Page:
Psoriasis is an autoimmune disease that affects your skin cells. Experts think it may cause your immune system to work against your body, though they aren’t sure what causes it.
There are different types of psoriasis, and each affects your skin differently. Most types cause:
- dry, scaly red patches
- cracked skin
Psoriasis symptoms can come in cycles and may result from triggers. Triggers are environmental or other factors that affect the severity of your psoriasis or cause of a flare-up.
You can have a variety of triggers, though the most common are:
- extreme weather changes (like cold) that cause dry skin
- cigarette smoking
- higher-than-normal alcohol consumption
- skin injuries, like bad sunburns, cuts, and bug bites
- certain medications, including certain blood pressure drugs
Other common injuries, such as friction and pressure, can lead to development of psoriatic plaques in an area. Trauma-induced development of psoriatic plaques is known as the Koebner or isomorphic phenomenon.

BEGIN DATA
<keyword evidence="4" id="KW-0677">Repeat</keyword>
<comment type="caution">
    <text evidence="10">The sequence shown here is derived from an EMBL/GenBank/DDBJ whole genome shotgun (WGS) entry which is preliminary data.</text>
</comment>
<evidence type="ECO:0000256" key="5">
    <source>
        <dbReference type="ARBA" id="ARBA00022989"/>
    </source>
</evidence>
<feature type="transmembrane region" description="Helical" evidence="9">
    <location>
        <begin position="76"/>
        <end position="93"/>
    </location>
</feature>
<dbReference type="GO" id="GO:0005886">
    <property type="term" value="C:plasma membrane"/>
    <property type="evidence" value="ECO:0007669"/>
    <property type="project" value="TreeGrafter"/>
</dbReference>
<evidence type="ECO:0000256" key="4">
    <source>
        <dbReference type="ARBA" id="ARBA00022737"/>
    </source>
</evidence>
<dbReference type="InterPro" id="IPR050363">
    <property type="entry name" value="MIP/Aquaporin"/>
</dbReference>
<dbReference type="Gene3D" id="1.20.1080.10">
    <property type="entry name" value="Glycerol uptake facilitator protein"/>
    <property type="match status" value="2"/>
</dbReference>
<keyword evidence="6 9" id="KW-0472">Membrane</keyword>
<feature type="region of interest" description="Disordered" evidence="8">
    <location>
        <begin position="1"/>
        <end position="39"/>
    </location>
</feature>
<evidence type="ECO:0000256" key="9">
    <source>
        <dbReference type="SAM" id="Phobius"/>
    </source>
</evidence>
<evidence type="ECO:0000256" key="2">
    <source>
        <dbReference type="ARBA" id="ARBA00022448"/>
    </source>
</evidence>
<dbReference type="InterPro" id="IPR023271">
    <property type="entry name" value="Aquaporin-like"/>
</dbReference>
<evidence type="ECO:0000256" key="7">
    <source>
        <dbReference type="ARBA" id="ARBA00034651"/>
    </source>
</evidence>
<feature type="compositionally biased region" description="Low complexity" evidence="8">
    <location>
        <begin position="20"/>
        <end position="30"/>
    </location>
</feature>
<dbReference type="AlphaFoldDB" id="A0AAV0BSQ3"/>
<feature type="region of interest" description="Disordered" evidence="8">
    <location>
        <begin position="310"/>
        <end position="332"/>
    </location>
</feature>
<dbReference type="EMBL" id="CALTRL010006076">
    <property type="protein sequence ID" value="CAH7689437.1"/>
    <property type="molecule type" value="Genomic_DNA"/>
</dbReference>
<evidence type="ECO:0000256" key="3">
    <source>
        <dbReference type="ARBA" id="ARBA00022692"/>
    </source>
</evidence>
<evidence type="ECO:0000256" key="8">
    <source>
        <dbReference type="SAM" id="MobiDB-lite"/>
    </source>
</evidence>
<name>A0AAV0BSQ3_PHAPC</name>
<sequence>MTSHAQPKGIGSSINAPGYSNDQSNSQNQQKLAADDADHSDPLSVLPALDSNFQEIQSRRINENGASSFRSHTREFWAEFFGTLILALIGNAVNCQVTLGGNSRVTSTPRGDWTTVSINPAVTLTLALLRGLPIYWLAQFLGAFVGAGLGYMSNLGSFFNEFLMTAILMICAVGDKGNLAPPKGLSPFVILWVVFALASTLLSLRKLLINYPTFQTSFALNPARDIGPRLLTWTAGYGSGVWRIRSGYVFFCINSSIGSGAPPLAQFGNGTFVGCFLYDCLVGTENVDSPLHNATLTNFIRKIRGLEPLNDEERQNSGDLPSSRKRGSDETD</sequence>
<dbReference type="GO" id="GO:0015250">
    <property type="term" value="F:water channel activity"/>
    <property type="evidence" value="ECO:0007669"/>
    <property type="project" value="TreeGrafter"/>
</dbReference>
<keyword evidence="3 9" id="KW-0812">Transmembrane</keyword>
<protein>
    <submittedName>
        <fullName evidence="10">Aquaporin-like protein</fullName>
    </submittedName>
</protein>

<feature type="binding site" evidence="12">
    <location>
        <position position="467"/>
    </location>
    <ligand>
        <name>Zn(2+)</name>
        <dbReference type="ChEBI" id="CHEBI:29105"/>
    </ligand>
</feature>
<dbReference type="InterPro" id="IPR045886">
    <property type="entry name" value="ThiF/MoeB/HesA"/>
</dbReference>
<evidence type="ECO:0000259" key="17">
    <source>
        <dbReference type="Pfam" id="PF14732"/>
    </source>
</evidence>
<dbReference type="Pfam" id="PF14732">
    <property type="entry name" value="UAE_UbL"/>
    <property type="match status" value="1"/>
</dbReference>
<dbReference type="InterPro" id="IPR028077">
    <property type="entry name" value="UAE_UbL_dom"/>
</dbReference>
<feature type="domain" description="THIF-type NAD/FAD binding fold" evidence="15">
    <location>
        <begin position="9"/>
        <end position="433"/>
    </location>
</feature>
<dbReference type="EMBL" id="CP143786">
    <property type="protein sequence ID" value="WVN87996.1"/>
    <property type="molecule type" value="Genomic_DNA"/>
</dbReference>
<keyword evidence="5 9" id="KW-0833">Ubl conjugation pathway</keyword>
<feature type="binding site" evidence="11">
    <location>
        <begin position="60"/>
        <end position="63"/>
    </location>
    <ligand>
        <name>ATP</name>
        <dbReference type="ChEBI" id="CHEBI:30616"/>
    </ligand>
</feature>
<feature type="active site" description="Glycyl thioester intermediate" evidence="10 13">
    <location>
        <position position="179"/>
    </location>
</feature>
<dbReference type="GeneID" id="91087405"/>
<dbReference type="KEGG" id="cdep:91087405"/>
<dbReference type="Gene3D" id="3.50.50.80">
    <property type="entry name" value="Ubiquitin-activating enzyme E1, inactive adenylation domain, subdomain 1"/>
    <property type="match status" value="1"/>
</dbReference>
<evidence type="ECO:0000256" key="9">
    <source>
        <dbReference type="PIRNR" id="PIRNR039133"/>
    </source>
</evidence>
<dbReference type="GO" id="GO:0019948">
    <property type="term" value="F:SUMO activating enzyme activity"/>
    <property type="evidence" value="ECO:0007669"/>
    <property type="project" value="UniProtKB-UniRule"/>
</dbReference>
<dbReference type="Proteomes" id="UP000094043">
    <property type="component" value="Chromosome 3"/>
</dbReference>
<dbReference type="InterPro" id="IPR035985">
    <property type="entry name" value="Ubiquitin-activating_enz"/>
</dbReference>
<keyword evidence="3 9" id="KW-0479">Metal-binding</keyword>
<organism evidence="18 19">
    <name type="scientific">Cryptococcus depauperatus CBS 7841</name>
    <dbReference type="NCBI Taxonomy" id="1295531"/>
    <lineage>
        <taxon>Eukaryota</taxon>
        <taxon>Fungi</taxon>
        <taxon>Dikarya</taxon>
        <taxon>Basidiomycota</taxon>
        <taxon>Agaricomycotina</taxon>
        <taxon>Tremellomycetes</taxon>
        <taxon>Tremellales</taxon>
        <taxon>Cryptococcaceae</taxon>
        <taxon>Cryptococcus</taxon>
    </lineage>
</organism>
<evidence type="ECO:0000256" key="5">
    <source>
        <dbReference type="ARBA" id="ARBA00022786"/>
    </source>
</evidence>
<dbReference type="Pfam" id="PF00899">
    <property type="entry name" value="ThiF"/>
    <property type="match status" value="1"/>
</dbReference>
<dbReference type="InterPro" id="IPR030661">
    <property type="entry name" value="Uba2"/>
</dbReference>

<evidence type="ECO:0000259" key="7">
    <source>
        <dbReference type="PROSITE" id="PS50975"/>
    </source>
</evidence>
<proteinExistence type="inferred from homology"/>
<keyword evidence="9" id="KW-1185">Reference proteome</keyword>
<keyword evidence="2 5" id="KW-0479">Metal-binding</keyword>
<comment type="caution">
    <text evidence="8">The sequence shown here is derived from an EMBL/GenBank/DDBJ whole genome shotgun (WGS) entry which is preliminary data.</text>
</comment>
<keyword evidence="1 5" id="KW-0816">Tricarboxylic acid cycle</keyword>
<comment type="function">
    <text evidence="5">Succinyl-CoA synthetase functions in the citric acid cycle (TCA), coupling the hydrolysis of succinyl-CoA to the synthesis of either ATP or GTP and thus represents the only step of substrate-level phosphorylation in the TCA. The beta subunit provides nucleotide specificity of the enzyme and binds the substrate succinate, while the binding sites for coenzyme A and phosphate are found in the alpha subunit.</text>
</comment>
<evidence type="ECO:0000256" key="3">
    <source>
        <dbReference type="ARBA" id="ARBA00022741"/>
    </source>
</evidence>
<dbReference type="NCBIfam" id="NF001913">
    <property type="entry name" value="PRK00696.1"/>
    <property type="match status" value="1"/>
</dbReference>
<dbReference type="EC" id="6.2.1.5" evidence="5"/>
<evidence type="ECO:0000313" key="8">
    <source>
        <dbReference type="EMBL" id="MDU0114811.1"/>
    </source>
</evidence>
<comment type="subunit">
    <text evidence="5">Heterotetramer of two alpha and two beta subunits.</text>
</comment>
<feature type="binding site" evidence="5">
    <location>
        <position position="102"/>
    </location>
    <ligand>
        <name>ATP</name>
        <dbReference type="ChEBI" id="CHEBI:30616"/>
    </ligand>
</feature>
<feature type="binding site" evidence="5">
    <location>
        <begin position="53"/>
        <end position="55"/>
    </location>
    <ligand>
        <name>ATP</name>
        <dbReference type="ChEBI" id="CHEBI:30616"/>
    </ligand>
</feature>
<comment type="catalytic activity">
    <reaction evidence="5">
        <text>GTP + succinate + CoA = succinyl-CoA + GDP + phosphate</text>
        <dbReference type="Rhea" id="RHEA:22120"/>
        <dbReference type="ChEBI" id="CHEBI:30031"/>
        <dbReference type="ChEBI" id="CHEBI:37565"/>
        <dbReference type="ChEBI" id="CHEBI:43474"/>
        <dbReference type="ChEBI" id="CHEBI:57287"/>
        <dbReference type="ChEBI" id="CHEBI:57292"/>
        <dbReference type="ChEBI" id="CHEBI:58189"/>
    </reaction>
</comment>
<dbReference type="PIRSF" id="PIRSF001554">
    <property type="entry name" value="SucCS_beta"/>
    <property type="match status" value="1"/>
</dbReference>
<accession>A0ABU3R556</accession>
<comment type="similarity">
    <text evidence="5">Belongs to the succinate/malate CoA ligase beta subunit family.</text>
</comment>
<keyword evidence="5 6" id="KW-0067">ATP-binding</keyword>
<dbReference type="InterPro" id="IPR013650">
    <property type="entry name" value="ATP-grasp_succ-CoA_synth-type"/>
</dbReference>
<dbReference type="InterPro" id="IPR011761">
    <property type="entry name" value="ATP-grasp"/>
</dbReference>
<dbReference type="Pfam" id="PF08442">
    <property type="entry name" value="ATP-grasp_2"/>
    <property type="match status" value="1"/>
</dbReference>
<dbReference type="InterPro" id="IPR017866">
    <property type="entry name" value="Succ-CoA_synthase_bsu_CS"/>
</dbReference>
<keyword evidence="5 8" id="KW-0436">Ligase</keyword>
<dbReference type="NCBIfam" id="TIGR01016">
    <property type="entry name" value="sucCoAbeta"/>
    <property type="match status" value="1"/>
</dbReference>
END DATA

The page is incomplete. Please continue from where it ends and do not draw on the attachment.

When it comes to treatment of psoriasis, managing symptoms is key. Glycerin is one option that shows potential for helping treat painful symptoms.
Read on to find out how it works and whether it’s right for you.
Glycerin, or glycerol, is a substance used in skin creams, lotions, and soaps. It can be made from alcohol or vegetable oil. It’s thought that glycerin helps trap moisture in the skin because it attracts water.
Research, such as a small
Dr. Tanya Kormeili, a board-certified dermatologist and clinical professor at UCLA, explained that glycerin can be helpful for skin conditions like eczema or psoriasis.
“It can also help wound healing and dry, cracked skin as a result of contact dermatitis and/or injury,” she said.
You can apply glycerin to your skin in several forms, including:
Cetaphil is a popular brand of products that contain glycerin.
“Glycerin, or glycerol, helps cells mature in a normal fashion, as opposed to psoriasis, where there is a signal to the skin to proliferate excessively and cause thick plaques,” said Kormeili.
“In psoriasis, there is a strong inflammatory signal that triggers the cells to hyperproliferate and create big red plaques. Any product that can hydrate and reduce skin inflammation and turnover can help this condition,” she added.
A 2013 study suggests glycerin is helpful in treating skin by restoring moisture. However, there isn’t much clinical evidence specifically for psoriasis.
While glycerin is likely safe, it’s always best to talk with your dermatologist or doctor before trying any treatment options.